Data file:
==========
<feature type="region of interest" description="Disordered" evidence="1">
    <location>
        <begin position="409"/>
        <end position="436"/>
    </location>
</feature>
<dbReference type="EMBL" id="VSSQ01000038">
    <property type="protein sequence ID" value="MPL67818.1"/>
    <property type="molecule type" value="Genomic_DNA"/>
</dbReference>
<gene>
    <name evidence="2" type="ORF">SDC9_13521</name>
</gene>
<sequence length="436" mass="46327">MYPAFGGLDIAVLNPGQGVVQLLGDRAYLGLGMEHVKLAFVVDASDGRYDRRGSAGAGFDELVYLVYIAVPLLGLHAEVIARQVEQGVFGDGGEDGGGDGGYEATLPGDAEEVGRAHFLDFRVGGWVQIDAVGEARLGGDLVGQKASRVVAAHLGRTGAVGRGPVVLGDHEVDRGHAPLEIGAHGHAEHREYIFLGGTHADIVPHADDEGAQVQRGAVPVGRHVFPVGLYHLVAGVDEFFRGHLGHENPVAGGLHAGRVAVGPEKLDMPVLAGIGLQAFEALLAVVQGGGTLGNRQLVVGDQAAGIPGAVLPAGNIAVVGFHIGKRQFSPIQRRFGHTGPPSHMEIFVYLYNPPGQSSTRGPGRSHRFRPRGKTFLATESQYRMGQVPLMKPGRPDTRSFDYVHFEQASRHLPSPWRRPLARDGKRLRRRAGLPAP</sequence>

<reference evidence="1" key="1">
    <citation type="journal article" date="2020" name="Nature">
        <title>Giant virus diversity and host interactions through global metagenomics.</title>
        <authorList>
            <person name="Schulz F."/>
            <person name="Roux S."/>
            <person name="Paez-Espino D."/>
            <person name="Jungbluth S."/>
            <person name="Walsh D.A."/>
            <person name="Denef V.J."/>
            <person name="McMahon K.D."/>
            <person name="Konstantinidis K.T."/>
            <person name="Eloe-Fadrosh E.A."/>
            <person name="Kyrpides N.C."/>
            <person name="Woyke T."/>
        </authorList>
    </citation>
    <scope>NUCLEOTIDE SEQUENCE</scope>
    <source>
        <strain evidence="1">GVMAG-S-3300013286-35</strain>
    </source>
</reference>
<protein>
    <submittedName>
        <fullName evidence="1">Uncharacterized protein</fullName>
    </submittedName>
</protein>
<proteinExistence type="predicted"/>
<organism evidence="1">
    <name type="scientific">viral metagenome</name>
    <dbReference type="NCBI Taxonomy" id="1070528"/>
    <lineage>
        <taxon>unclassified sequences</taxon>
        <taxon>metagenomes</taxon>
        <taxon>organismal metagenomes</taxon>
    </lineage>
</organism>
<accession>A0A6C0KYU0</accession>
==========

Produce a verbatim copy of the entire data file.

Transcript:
<feature type="region of interest" description="Disordered" evidence="1">
    <location>
        <begin position="409"/>
        <end position="436"/>
    </location>
</feature>
<dbReference type="EMBL" id="VSSQ01000038">
    <property type="protein sequence ID" value="MPL67818.1"/>
    <property type="molecule type" value="Genomic_DNA"/>
</dbReference>
<gene>
    <name evidence="2" type="ORF">SDC9_13521</name>
</gene>
<sequence length="436" mass="46327">MYPAFGGLDIAVLNPGQGVVQLLGDRAYLGLGMEHVKLAFVVDASDGRYDRRGSAGAGFDELVYLVYIAVPLLGLHAEVIARQVEQGVFGDGGEDGGGDGGYEATLPGDAEEVGRAHFLDFRVGGWVQIDAVGEARLGGDLVGQKASRVVAAHLGRTGAVGRGPVVLGDHEVDRGHAPLEIGAHGHAEHREYIFLGGTHADIVPHADDEGAQVQRGAVPVGRHVFPVGLYHLVAGVDEFFRGHLGHENPVAGGLHAGRVAVGPEKLDMPVLAGIGLQAFEALLAVVQGGGTLGNRQLVVGDQAAGIPGAVLPAGNIAVVGFHIGKRQFSPIQRRFGHTGPPSHMEIFVYLYNPPGQSSTRGPGRSHRFRPRGKTFLATESQYRMGQVPLMKPGRPDTRSFDYVHFEQASRHLPSPWRRPLARDGKRLRRRAGLPAP</sequence>

<reference evidence="1" key="1">
    <citation type="journal article" date="2020" name="Nature">
        <title>Giant virus diversity and host interactions through global metagenomics.</title>
        <authorList>
            <person name="Schulz F."/>
            <person name="Roux S."/>
            <person name="Paez-Espino D."/>
            <person name="Jungbluth S."/>
            <person name="Walsh D.A."/>
            <person name="Denef V.J."/>
            <person name="McMahon K.D."/>
            <person name="Konstantinidis K.T."/>
            <person name="Eloe-Fadrosh E.A."/>
            <person name="Kyrpides N.C."/>
            <person name="Woyke T."/>
        </authorList>
    </citation>
    <scope>NUCLEOTIDE SEQUENCE</scope>
    <source>
        <strain evidence="1">GVMAG-S-3300013286-35</strain>
    </source>
</reference>
<protein>
    <submittedName>
        <fullName evidence="1">Uncharacterized protein</fullName>
    </submittedName>
</protein>
<proteinExistence type="predicted"/>
<organism evidence="1">
    <name type="scientific">viral metagenome</name>
    <dbReference type="NCBI Taxonomy" id="1070528"/>
    <lineage>
        <taxon>unclassified sequences</taxon>
        <taxon>metagenomes</taxon>
        <taxon>organismal metagenomes</taxon>
    </lineage>
</organism>
<accession>A0A6C0KYU0</accession>